Inexperience hindered Vanderbilt throughout the season.
Now the Commodores are banking on one of their few experiences to keep them going. Playing like it has been here before, which it has, Vanderbilt is halfway to its second straight Southeastern Conference Tournament championship.
The unlikely run continued with a convincing 64-48 victory over No. 2 seed Kentucky on Friday night in the quarterfinals of the SEC Tournament.
The No. 10 seed, stunned the overwhelming Big Blue faithful who invaded Bridgestone Arena and gave coach Kevin Stallings his 400th career victory. The Commodores advanced to their fourth straight semifinal on Saturday (2:30 p.m., ABC) and will fce Ole Miss. The Rebels rallied from a 13-point deficit to beat Vanderbilt in overtime in the teams’ lone meeting in January.
No starters remain from last year’s championship team but six current players experienced the thrill of hoisting the title in New Orleans after knocking off then-No. 1 Kentucky. That’s more that can be said for these Wildcats, who started four freshmen on Friday.
“They’re a bunch of freshmen and they didn’t know what a tournament feels like,” sophomore forward Shelby Moats said. “We know that it is a quick turnaround and we just came out prepared and kind of had the same game plan that we did last year on them. We’re showing people that we’re growing up a little bit.”
In a span of 40 minutes, Vanderbilt (16-16) showed a microcosm of the improvement made over the last 11 games. The Commodores shot the ball well – 50 percent for the game and a season-high 59.1 percent in the first half. They defended with a purpose – Kentucky was held to a season-low in points and Moats and Josh Henderson tamed big guys Willie Cauley-Stein and Alex Poythress. They jumped out to a big lead and withstood a run.
As a result, they picked up their eighth win in 11 games and pulled to .500 for the first time since reaching 6-6 with a win over William & Mary on Jan. 2. That was eight days before Vanderbilt opened SEC play with the first of two close losses to Kentucky (21-11).
“It has been a long time since I’ve been as proud of a team as I am of this team here,” Stallings said. “I’m very, very proud of this team and I’m very, very proud of this season and we’re 16-16. It is the first time we’ve been .500 in about five months.
“But, you know what, I wish it was better than that but…,” Stallings paused as he choked back tears, “I’m very proud of them.”
In the first two games, Kentucky charged to large halftime leads and Vanderbilt never led by more than three points.
This time, the Commodores had an answer for every early Kentucky basket and finally pulled away. Cauley-Stein hurt Vanderbilt a month ago with 20 points. As soon as the 7-footer sat down with his second foul with less than five minutes left, the Commodores attacked the paint. With a 16-7 run, a five-point advantage turned into a 14-point halftime lead.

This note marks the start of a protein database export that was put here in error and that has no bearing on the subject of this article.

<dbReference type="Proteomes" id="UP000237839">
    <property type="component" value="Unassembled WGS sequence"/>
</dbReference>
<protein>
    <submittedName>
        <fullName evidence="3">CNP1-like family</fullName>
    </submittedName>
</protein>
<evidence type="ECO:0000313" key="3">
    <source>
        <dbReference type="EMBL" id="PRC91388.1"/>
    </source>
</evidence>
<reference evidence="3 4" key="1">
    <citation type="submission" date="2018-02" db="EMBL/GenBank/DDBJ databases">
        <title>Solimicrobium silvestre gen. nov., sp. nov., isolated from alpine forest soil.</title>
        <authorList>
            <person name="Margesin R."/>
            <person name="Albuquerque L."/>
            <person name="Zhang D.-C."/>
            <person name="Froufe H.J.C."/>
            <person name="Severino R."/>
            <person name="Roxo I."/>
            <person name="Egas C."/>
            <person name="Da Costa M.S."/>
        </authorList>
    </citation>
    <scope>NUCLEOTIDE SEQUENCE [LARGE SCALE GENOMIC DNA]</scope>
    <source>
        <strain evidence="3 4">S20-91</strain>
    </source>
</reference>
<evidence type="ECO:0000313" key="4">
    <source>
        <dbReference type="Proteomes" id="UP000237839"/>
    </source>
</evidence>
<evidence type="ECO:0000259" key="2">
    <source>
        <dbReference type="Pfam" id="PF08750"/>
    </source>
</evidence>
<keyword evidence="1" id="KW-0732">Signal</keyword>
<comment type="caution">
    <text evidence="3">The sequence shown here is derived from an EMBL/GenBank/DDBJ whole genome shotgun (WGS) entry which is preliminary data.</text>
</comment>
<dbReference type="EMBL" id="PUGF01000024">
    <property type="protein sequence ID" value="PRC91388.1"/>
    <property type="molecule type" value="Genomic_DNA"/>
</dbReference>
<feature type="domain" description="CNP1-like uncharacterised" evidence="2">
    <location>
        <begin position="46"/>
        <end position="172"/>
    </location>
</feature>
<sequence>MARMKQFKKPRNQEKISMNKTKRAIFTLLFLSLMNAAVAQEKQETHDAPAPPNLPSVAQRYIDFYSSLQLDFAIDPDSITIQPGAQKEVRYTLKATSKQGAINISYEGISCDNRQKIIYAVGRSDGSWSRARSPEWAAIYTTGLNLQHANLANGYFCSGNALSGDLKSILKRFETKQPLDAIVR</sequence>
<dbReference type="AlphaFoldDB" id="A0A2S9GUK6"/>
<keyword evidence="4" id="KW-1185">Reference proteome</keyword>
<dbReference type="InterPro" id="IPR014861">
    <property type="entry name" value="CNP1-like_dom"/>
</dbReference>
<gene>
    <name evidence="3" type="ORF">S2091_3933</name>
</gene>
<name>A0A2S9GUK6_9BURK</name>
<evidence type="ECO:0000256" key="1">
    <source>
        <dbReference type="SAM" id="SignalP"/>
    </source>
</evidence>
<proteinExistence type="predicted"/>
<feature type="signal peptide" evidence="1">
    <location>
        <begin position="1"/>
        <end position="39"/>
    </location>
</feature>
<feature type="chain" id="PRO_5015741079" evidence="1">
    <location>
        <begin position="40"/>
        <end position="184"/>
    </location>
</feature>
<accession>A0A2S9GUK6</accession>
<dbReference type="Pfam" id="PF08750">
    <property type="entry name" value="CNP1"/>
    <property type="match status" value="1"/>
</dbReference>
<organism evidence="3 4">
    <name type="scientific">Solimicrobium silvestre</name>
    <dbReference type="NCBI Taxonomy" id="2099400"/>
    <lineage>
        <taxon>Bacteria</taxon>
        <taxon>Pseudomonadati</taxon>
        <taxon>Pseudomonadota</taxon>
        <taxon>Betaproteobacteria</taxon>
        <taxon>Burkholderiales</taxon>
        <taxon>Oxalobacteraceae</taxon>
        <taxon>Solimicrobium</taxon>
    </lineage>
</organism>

Vanderbilt remained hot after the break, making its first five shots. Kentucky coach John Calipari called two timeouts in a span of 40 seconds but it couldn’t slow an 11-1 run by the Commodores. Dai-Jon Parker couldn’t miss – kissing a leaner off the glass, sinking a 15-foot jumper and driving in for a layup off the backboard. The last gave Vanderbilt its largest lead, 48-27, with 16:41 left.
“First couple games with them, I think they came out, hit us in the mouth pretty good,” junior forward Rod Odom said. “We tried to make a point of going out there and competing from the beginning of the game. I think that did a lot for us [Friday].”
The Wildcats finally punched back, rattling off 10 straight points. With the lead down to 48-37 with 12:44 to go, Stallings called a timeout.
Immediately out of the break, point guard Kedren Johnson drove the paint and drew a goaltending. Johnson, just a sophomore, backpedaled down the court and reminded his teammates to relax. On the next possession, a big offensive rebound by Odom set up a 3-pointer by freshman Kevin Bright. Just like that, the rally was over.
“Kedren really likes to win,” Stallings said. “He has as an unselfish a spirit when it comes to playing and winning as just about anybody I’ve ever seen. … I think our team really feeds off of him and he’s an innately confident kid. He is a very confident basketball player and our team has needed his confidence all season long.
Parker led four players in double figures with 12 points. Bright added 11 points and Johnson and Kyle Fuller each scored 10. Archie Goodwin scored 12 points to lead Kentucky, which was left to ponder its NCAA Tournament fate.
Conversely, the Commodores continue to learn from experiences – new and old – as their season improbably continues.
“I feel like we’re all just growing up,” Fuller said. “We really want to play in that tournament and not go home. It is all about playing for the next game.”
• No. 3 Ole Miss 64, No. 6 Missouri 62: Derrick Millinghaus scored the last five points and floated in the game-winning jumper with 1.2 seconds left to cap off a ferocious comeback.
The Rebels (24-8) trailed by 10 with 8:49 left. But Millinghaus scored nine of his 11 points in the last six minutes.
Phil Pressey hit a 3-pointer from the top of the key to give Missouri (23-10) a 62-59 lead with 48 seconds left. But Millinghaus responded with a 3-pointer that rattled in from the left wing.
It appeared the Tigers would be able to hold for the last shot. But Laurence Bowers threw the inbounds over the head over Keion Bell. Marshall Henderson snagged the turnover with 24 seconds left to set up the final play. Millinghaus drove the lane and released a 10-foot floater that dropped through the net.
Henderson scored 27 points and made four 3-pointers.
Alex Oriakhi led Missouri with 16 points.